The Golden Rule; the ethical tenet that basically equates to “treat others how you’d like to be treated by them.” Play The Forgotten City, and you’ll become acquainted with it.
You see, in this time-travelling adventure that has you travelling some 2,000 years into the past via a mysterious portal, breaking The Golden Rule has grave consequences. Finding yourself in a cursed Roman city, occupied by just a small number of people, if just one of them commits a sin then the whole community is punished. And by punished, I mean turned into gold statues. It just so happens that you’ve been summoned to the city in order to prevent such an occurrence from happening; if you fail, returning to the portal from which you emerged will simply turn back time, giving you another chance at stopping a sin from happening.
Needless to say, the setup for The Forgotten City is an interesting and highly original one. Emerging from the portal, fresh to the strange but picturesque Roman city presented to you, chances are you’ll go along with the first person you meet to have an audience with Sentius, the Magistrate. He seems like a fairly respectable fellow and, after getting you up to speed, he gives you the task of identifying who’s set to break The Golden Rule in order to prevent the catastrophe from besieging the city. You’re independent, you see, and have a fresh set of eyes and ears.
It’s when you begin your investigation, however, by talking to the various inhabitants of the city, that you’ll start to wonder if everything is quite as it seems. It probably also won’t be long until The Golden Rule is broken, prompting you to run for your life back to the portal in order to rewind time and have another crack at solving the conundrum. The first time The Golden Rule is broken you’ll also witness just how the inhabitants of the city are turned to gold, which will raise even more questions. And then there’s the fact that someone keeps whispering to you. It’s all very unusual.
To say any more about The Forgotten City‘s story would ruin it for you, but it’s safe to say that it’s captivating, and drives you to reach the game’s true ending. Chances are you might encounter one or two of the game’s other three endings as well, or maybe them all. Basically, the more you put into The Forgotten City, the more you get out of it. Simply think of yourself and you’ll reach an ending fairly quickly, but it won’t be a happy one. Put all your efforts into saving everybody, and you’ll find yourself having to put in much more legwork, but it will be worth it in the end.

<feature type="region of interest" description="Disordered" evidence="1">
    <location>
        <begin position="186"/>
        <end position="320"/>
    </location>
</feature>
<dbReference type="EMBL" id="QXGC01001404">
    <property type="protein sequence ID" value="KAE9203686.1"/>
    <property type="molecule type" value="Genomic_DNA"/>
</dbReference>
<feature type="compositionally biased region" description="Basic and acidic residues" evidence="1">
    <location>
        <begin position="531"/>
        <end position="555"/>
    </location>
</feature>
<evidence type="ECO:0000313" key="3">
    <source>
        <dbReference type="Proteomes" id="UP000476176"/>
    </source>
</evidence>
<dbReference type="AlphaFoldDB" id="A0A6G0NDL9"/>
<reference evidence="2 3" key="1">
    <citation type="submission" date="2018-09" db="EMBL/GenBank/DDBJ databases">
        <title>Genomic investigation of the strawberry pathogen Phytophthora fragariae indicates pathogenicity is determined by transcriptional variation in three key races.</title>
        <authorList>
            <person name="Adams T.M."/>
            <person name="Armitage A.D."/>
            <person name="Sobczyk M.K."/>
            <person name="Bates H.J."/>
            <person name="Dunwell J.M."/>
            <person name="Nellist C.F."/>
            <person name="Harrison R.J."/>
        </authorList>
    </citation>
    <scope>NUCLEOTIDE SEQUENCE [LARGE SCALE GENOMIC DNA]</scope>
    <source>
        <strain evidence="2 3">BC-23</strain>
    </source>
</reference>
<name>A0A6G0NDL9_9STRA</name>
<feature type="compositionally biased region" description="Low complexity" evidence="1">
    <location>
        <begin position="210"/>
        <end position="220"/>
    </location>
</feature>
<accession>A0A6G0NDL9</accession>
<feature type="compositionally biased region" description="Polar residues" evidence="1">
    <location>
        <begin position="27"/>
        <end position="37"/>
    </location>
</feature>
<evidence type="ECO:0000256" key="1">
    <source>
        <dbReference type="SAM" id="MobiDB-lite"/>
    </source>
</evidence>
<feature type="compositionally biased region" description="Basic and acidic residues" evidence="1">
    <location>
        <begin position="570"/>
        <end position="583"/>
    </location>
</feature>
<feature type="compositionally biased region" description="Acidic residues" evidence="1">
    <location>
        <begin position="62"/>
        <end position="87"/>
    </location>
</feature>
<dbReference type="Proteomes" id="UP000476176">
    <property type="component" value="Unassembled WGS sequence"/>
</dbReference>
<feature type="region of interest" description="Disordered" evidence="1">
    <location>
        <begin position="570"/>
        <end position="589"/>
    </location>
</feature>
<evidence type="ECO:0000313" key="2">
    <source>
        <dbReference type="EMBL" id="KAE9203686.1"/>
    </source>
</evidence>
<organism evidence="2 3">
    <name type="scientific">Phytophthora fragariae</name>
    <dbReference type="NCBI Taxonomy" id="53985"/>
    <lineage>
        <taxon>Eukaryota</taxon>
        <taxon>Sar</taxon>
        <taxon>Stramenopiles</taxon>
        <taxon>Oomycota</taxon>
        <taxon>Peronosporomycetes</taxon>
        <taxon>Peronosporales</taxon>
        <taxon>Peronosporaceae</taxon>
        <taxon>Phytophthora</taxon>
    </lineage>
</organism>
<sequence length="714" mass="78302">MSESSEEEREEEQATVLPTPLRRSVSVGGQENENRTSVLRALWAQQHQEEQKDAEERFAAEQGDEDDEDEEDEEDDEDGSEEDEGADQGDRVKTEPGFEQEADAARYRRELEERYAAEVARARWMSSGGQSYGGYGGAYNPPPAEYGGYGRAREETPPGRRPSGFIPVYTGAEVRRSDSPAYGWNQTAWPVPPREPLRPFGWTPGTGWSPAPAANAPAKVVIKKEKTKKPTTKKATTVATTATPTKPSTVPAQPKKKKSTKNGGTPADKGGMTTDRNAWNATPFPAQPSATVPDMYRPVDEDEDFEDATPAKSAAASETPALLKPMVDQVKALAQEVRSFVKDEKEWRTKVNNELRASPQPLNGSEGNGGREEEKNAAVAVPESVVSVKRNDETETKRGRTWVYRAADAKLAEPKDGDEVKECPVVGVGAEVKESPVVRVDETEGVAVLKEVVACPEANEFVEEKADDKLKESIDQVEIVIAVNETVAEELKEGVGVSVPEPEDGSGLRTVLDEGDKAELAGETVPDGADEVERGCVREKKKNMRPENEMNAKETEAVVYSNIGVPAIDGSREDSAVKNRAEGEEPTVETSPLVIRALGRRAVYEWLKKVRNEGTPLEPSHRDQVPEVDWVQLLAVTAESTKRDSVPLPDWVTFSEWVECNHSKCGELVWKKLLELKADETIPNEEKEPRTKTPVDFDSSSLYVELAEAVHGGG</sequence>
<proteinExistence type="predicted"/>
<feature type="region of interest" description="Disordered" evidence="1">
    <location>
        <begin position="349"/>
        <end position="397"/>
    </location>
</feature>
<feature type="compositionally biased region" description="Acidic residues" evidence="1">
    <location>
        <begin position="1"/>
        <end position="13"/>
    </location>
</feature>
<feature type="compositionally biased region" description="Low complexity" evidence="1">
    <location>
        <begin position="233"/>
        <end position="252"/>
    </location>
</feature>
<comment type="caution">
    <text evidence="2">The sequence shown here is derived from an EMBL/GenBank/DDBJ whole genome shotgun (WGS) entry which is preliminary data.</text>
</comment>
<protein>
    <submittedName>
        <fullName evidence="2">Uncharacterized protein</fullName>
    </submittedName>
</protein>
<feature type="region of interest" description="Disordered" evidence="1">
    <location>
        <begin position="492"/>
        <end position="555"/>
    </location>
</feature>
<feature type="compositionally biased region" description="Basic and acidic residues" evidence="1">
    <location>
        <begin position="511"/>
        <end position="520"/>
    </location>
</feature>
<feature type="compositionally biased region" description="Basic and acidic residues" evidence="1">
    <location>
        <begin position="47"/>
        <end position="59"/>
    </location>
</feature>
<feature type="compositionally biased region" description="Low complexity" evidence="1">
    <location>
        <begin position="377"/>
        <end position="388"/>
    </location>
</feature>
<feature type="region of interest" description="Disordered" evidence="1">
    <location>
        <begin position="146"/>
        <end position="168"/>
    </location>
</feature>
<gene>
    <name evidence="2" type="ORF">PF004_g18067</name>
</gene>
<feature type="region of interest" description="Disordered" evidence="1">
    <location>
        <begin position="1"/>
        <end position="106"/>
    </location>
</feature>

In the early hours of The Forgotten City you’ll find yourself getting acquainted with each of the city’s inhabitants, finding out more about them as you try to work out who is most likely to break The Golden Rule. You’ll also discover that many of them are troubled, and will be given the option of attempting to solve their problems. Vergil, for example, has been receiving anonymous threats, and worries that they might escalate to something more. If you can work out who’s got an issue with him, maybe you can put a stop to the animosity? Ultimately, ensuring that the city remains safe means solving everyone’s issues, right?
As you’ve probably already surmised, much of your time in The Forgotten City is simply spent talking to people. There are some action elements though. Follow one lead and you’ll acquire a bow that can turn people, and certain objects, into gold. It will come in particularly handy when exploring certain parts of the city, such as the caverns that run under it. Conflict doesn’t have to be resolved via violence, however; reasoning with those who don’t see eye-to-eye with you is possible, and is generally more desirable. For one, it means you won’t be breaking The Golden Rule.
While you’re free to roam the city as you please, you’ll find that it isn’t particularly big. The nature of the game means you won’t mind so much though, and you’ll also appreciate the bits of rope strung from various points that you can use as ziplines. While the city itself looks absolutely stunning, character models are a bit of a mixed bag. Stellar voice acting lessens the impact though, as well as a pretty enjoyable soundtrack. It might only take you six hours or so to fully complete the game and see all of its endings, but during that time you’ll have grown fond of at least a few characters, and perhaps even the city itself.
If anything, it’s The Forgotten City‘s brevity that disappointed me the most about the game. Drawn in by its interesting premise, its philosophical themes and mix of investigation and adventure soon gripped me, and not long after my journey was over. But this is an indie game after all, at a price that’s just a fraction of what a big blockbuster retails for these days. I enjoyed playing it more than some of those blockbusters though, and it’s free of unnecessary bloat. Hell, after following up on leads and completing them, you can even tell Galerius, the man who greets you at the start of each loop, to carry out a list of actions so you don’t have to do them again. It’s a small touch, but one that’s very welcome indeed.
Based on a mod for The Elder Scrolls V: Skyrim, it’s great that The Forgotten City has been expanded upon and given a chance to truly shine as a standalone product. The writing is stellar, and the whole affair is so unique and interesting that you can’t help but get sucked in, attempting to find a way to put an end to The Golden Rule once and for all. Not all of the endings available are particularly gratifying, but follow The Forgotten City through to its true ending and you’ll be left with an experience that you won’t soon forget.
The Forgotten City Review: GameSpew’s Score